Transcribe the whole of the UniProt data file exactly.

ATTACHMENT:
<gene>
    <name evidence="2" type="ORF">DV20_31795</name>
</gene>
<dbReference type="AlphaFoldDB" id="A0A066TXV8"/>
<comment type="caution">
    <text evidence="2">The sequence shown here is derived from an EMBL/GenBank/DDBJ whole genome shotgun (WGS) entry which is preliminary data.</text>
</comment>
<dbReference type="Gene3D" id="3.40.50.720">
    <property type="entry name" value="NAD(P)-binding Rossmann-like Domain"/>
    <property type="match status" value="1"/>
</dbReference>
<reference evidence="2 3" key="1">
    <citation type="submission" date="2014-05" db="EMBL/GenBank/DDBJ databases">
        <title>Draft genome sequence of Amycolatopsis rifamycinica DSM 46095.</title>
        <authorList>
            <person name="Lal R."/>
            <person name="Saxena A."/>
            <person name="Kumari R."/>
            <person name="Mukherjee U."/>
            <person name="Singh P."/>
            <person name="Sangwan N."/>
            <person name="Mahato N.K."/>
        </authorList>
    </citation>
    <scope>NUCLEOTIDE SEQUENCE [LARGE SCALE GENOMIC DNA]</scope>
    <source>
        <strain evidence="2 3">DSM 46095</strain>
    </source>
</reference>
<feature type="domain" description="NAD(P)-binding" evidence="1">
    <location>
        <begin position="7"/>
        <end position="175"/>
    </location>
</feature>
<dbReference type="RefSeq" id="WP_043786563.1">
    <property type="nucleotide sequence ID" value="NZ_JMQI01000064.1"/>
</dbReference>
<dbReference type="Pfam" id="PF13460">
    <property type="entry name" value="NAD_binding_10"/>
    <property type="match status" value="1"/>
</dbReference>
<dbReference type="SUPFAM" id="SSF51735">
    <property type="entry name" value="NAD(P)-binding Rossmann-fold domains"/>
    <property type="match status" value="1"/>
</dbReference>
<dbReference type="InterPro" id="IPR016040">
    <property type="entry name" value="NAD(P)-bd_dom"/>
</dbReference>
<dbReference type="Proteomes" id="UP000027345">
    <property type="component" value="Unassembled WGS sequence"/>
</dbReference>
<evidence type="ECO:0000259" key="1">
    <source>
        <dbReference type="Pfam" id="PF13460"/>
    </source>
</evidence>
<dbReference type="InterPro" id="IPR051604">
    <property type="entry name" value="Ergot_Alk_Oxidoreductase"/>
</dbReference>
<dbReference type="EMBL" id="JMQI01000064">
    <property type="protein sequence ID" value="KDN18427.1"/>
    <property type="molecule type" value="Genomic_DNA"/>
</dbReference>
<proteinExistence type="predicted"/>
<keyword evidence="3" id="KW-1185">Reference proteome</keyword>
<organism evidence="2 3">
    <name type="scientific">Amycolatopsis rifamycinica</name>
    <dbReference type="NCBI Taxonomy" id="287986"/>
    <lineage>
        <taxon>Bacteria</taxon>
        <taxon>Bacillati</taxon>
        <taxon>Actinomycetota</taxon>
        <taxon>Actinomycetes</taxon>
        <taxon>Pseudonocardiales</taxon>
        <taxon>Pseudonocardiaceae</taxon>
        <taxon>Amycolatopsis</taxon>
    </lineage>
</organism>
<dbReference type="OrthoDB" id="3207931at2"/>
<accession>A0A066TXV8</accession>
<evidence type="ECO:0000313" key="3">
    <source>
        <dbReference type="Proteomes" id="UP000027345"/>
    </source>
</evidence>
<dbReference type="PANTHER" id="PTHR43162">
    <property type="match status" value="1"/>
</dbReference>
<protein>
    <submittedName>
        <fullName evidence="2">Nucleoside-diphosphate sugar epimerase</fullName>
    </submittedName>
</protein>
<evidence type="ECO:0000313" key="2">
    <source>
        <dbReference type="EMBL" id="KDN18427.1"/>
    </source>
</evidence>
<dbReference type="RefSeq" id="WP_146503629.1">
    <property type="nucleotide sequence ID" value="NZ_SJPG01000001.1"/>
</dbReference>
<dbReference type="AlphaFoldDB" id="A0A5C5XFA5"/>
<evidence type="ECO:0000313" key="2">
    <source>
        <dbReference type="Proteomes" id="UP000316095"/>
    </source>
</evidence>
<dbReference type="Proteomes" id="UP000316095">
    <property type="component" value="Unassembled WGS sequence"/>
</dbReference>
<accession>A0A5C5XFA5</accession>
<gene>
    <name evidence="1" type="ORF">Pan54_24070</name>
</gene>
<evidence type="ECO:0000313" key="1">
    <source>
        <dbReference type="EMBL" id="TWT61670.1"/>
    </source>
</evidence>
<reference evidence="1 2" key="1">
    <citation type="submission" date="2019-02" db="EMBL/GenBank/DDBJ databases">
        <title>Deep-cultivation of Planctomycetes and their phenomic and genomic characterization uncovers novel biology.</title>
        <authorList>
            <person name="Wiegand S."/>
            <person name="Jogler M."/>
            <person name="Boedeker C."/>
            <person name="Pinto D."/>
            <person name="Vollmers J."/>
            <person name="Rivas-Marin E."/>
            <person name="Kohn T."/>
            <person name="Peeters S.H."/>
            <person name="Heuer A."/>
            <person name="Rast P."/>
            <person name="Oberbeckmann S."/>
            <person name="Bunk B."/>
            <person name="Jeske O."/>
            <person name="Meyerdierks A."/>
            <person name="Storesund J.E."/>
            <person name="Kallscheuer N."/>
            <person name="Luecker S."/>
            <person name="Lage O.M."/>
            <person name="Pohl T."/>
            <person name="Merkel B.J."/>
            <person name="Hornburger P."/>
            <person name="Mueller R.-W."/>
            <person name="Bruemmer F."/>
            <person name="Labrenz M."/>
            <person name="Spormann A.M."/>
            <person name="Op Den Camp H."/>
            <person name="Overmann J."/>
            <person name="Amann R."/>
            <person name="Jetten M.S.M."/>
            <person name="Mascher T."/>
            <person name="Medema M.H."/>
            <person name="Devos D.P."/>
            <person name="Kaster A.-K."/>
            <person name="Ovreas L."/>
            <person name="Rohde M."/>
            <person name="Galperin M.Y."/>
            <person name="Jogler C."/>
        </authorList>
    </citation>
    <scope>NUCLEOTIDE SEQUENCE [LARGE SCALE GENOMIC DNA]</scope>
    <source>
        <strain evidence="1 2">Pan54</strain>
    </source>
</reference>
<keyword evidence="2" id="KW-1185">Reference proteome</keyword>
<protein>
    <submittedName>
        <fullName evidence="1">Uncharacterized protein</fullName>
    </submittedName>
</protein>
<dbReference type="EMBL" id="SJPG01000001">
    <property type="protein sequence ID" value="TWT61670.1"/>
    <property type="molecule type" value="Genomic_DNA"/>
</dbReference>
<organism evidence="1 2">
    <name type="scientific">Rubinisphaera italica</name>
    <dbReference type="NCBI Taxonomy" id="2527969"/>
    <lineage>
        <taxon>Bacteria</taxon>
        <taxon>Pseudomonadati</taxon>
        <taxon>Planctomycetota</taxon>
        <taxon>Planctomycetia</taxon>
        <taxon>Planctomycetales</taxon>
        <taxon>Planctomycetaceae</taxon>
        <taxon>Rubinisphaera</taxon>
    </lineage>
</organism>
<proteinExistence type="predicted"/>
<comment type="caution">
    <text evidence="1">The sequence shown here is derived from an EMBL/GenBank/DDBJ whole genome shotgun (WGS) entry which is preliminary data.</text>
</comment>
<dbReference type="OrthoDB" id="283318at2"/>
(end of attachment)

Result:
<gene>
    <name evidence="2" type="ORF">DV20_31795</name>
</gene>
<dbReference type="AlphaFoldDB" id="A0A066TXV8"/>
<comment type="caution">
    <text evidence="2">The sequence shown here is derived from an EMBL/GenBank/DDBJ whole genome shotgun (WGS) entry which is preliminary data.</text>
</comment>
<dbReference type="Gene3D" id="3.40.50.720">
    <property type="entry name" value="NAD(P)-binding Rossmann-like Domain"/>
    <property type="match status" value="1"/>
</dbReference>
<reference evidence="2 3" key="1">
    <citation type="submission" date="2014-05" db="EMBL/GenBank/DDBJ databases">
        <title>Draft genome sequence of Amycolatopsis rifamycinica DSM 46095.</title>
        <authorList>
            <person name="Lal R."/>
            <person name="Saxena A."/>
            <person name="Kumari R."/>
            <person name="Mukherjee U."/>
            <person name="Singh P."/>
            <person name="Sangwan N."/>
            <person name="Mahato N.K."/>
        </authorList>
    </citation>
    <scope>NUCLEOTIDE SEQUENCE [LARGE SCALE GENOMIC DNA]</scope>
    <source>
        <strain evidence="2 3">DSM 46095</strain>
    </source>
</reference>
<feature type="domain" description="NAD(P)-binding" evidence="1">
    <location>
        <begin position="7"/>
        <end position="175"/>
    </location>
</feature>
<dbReference type="RefSeq" id="WP_043786563.1">
    <property type="nucleotide sequence ID" value="NZ_JMQI01000064.1"/>
</dbReference>
<dbReference type="Pfam" id="PF13460">
    <property type="entry name" value="NAD_binding_10"/>
    <property type="match status" value="1"/>
</dbReference>
<dbReference type="SUPFAM" id="SSF51735">
    <property type="entry name" value="NAD(P)-binding Rossmann-fold domains"/>
    <property type="match status" value="1"/>
</dbReference>
<dbReference type="InterPro" id="IPR016040">
    <property type="entry name" value="NAD(P)-bd_dom"/>
</dbReference>
<dbReference type="Proteomes" id="UP000027345">
    <property type="component" value="Unassembled WGS sequence"/>
</dbReference>
<evidence type="ECO:0000259" key="1">
    <source>
        <dbReference type="Pfam" id="PF13460"/>
    </source>
</evidence>
<dbReference type="InterPro" id="IPR051604">
    <property type="entry name" value="Ergot_Alk_Oxidoreductase"/>
</dbReference>
<dbReference type="EMBL" id="JMQI01000064">
    <property type="protein sequence ID" value="KDN18427.1"/>
    <property type="molecule type" value="Genomic_DNA"/>
</dbReference>
<proteinExistence type="predicted"/>
<keyword evidence="3" id="KW-1185">Reference proteome</keyword>
<organism evidence="2 3">
    <name type="scientific">Amycolatopsis rifamycinica</name>
    <dbReference type="NCBI Taxonomy" id="287986"/>
    <lineage>
        <taxon>Bacteria</taxon>
        <taxon>Bacillati</taxon>
        <taxon>Actinomycetota</taxon>
        <taxon>Actinomycetes</taxon>
        <taxon>Pseudonocardiales</taxon>
        <taxon>Pseudonocardiaceae</taxon>
        <taxon>Amycolatopsis</taxon>
    </lineage>
</organism>
<dbReference type="OrthoDB" id="3207931at2"/>
<accession>A0A066TXV8</accession>
<evidence type="ECO:0000313" key="3">
    <source>
        <dbReference type="Proteomes" id="UP000027345"/>
    </source>
</evidence>
<dbReference type="PANTHER" id="PTHR43162">
    <property type="match status" value="1"/>
</dbReference>
<protein>
    <submittedName>
        <fullName evidence="2">Nucleoside-diphosphate sugar epimerase</fullName>
    </submittedName>
</protein>
<evidence type="ECO:0000313" key="2">
    <source>
        <dbReference type="EMBL" id="KDN18427.1"/>
    </source>
</evidence>
<dbReference type="RefSeq" id="WP_146503629.1">
    <property type="nucleotide sequence ID" value="NZ_SJPG01000001.1"/>
</dbReference>
<dbReference type="AlphaFoldDB" id="A0A5C5XFA5"/>
<evidence type="ECO:0000313" key="2">
    <source>
        <dbReference type="Proteomes" id="UP000316095"/>
    </source>
</evidence>
<dbReference type="Proteomes" id="UP000316095">
    <property type="component" value="Unassembled WGS sequence"/>
</dbReference>
<accession>A0A5C5XFA5</accession>
<gene>
    <name evidence="1" type="ORF">Pan54_24070</name>
</gene>
<evidence type="ECO:0000313" key="1">
    <source>
        <dbReference type="EMBL" id="TWT61670.1"/>
    </source>
</evidence>
<reference evidence="1 2" key="1">
    <citation type="submission" date="2019-02" db="EMBL/GenBank/DDBJ databases">
        <title>Deep-cultivation of Planctomycetes and their phenomic and genomic characterization uncovers novel biology.</title>
        <authorList>
            <person name="Wiegand S."/>
            <person name="Jogler M."/>
            <person name="Boedeker C."/>
            <person name="Pinto D."/>
            <person name="Vollmers J."/>
            <person name="Rivas-Marin E."/>
            <person name="Kohn T."/>
            <person name="Peeters S.H."/>
            <person name="Heuer A."/>
            <person name="Rast P."/>
            <person name="Oberbeckmann S."/>
            <person name="Bunk B."/>
            <person name="Jeske O."/>
            <person name="Meyerdierks A."/>
            <person name="Storesund J.E."/>
            <person name="Kallscheuer N."/>
            <person name="Luecker S."/>
            <person name="Lage O.M."/>
            <person name="Pohl T."/>
            <person name="Merkel B.J."/>
            <person name="Hornburger P."/>
            <person name="Mueller R.-W."/>
            <person name="Bruemmer F."/>
            <person name="Labrenz M."/>
            <person name="Spormann A.M."/>
            <person name="Op Den Camp H."/>
            <person name="Overmann J."/>
            <person name="Amann R."/>
            <person name="Jetten M.S.M."/>
            <person name="Mascher T."/>
            <person name="Medema M.H."/>
            <person name="Devos D.P."/>
            <person name="Kaster A.-K."/>
            <person name="Ovreas L."/>
            <person name="Rohde M."/>
            <person name="Galperin M.Y."/>
            <person name="Jogler C."/>
        </authorList>
    </citation>
    <scope>NUCLEOTIDE SEQUENCE [LARGE SCALE GENOMIC DNA]</scope>
    <source>
        <strain evidence="1 2">Pan54</strain>
    </source>
</reference>
<keyword evidence="2" id="KW-1185">Reference proteome</keyword>
<protein>
    <submittedName>
        <fullName evidence="1">Uncharacterized protein</fullName>
    </submittedName>
</protein>
<dbReference type="EMBL" id="SJPG01000001">
    <property type="protein sequence ID" value="TWT61670.1"/>
    <property type="molecule type" value="Genomic_DNA"/>
</dbReference>
<organism evidence="1 2">
    <name type="scientific">Rubinisphaera italica</name>
    <dbReference type="NCBI Taxonomy" id="2527969"/>
    <lineage>
        <taxon>Bacteria</taxon>
        <taxon>Pseudomonadati</taxon>
        <taxon>Planctomycetota</taxon>
        <taxon>Planctomycetia</taxon>
        <taxon>Planctomycetales</taxon>
        <taxon>Planctomycetaceae</taxon>
        <taxon>Rubinisphaera</taxon>
    </lineage>
</organism>
<proteinExistence type="predicted"/>
<comment type="caution">
    <text evidence="1">The sequence shown here is derived from an EMBL/GenBank/DDBJ whole genome shotgun (WGS) entry which is preliminary data.</text>
</comment>
<dbReference type="OrthoDB" id="283318at2"/>